History, 1838–1856, volume F-1 [1 May 1844–8 August 1844]

  • Source Note
  • Historical Introduction
Page 149
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<​June 23​> which surround your to some extent. And I declare again, the only objection I ever had or ever made to <​a​> trial by my country at any time, was what I have made in my last letter.— on account of assassins, and the reason I have to fear deathly consequences from their hands. But from the explanation, I now offer to come to you at on the morrow, as early as shall be convenient for your posse to escort us in to Head Quarters, provided we can have a fair trial, not be abused, nor have my witnesses abused, and have all things done in due form of law, without partiality, and you may depend on my honor without the show of a great armed force to produce excitement in the minds of the timid. We will meet your posse, if this letter is satisfactory (if not inform me) at or near the Mound at or about two o’clock tomorrow afternoon, which will be as soon as we can get our witnesses, and prepare for trial. We shall expect to take our witnesses with us, and not have to wait a subpoena, or a part at least, so as not to detain the proceedings, although we may want time for counsel.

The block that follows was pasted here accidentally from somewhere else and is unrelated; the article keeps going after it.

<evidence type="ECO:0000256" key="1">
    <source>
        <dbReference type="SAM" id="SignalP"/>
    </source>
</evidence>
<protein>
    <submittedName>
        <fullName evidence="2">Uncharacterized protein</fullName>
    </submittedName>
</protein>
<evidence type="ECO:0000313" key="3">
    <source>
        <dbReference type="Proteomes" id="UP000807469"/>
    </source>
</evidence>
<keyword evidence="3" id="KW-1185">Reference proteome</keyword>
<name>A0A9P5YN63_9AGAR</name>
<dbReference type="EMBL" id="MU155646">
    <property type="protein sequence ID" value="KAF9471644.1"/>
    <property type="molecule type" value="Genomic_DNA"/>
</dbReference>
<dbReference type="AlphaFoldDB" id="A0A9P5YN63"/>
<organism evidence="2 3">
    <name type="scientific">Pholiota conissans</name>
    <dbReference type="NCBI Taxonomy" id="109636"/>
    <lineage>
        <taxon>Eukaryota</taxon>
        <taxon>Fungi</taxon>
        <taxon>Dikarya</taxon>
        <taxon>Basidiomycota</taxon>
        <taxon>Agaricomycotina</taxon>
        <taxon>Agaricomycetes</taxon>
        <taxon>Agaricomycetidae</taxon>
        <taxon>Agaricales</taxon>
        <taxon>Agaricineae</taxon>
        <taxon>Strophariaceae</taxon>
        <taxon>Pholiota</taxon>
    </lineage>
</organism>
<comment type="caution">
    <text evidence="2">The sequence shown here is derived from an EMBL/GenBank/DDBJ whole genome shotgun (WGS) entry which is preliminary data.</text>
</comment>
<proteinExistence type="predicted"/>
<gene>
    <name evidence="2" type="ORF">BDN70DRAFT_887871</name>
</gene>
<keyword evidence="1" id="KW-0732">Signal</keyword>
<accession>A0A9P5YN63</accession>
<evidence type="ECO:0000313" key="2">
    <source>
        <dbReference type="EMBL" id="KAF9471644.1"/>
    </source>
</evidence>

“We remain most respectfully, Your ’s Humble Servants,
Joseph Smith,
.” [HC 6:550]
Also wrote to Esq.:
“Sunday, , June 23rd, 1844.
Esq.,
Sir:— I have agreed to meet at tomorrow to attend an examination before , and request your attendance, professionally with the best attorney you can bring.
“I meet the ’s Posse on the Mound at 10. A. M.; in at 12 noon. Do not fail me and oblige,
yours respectfully,
Joseph Smith
per , Clerk.
“P. S. Dr. I wish as witness &c.”
And also to Dr. as follows:—
, Sunday, June 23rd, 1844.
“Dr. ,
Sir:— I would respectfully solicit our attendance at Court in tomorrow at 12 noon as witness in Case ‘State of , on complaint of vs Joseph Smith and others.’ Dear Sir, do not fail me and oblige your old friend,
Joseph Smith
<​by​> , Clerk.
“P. S. and co-partner are expected; we meet the ’s Posse on the Mound at 10 A. M.; at at 12 noon; bearer will give particulars.”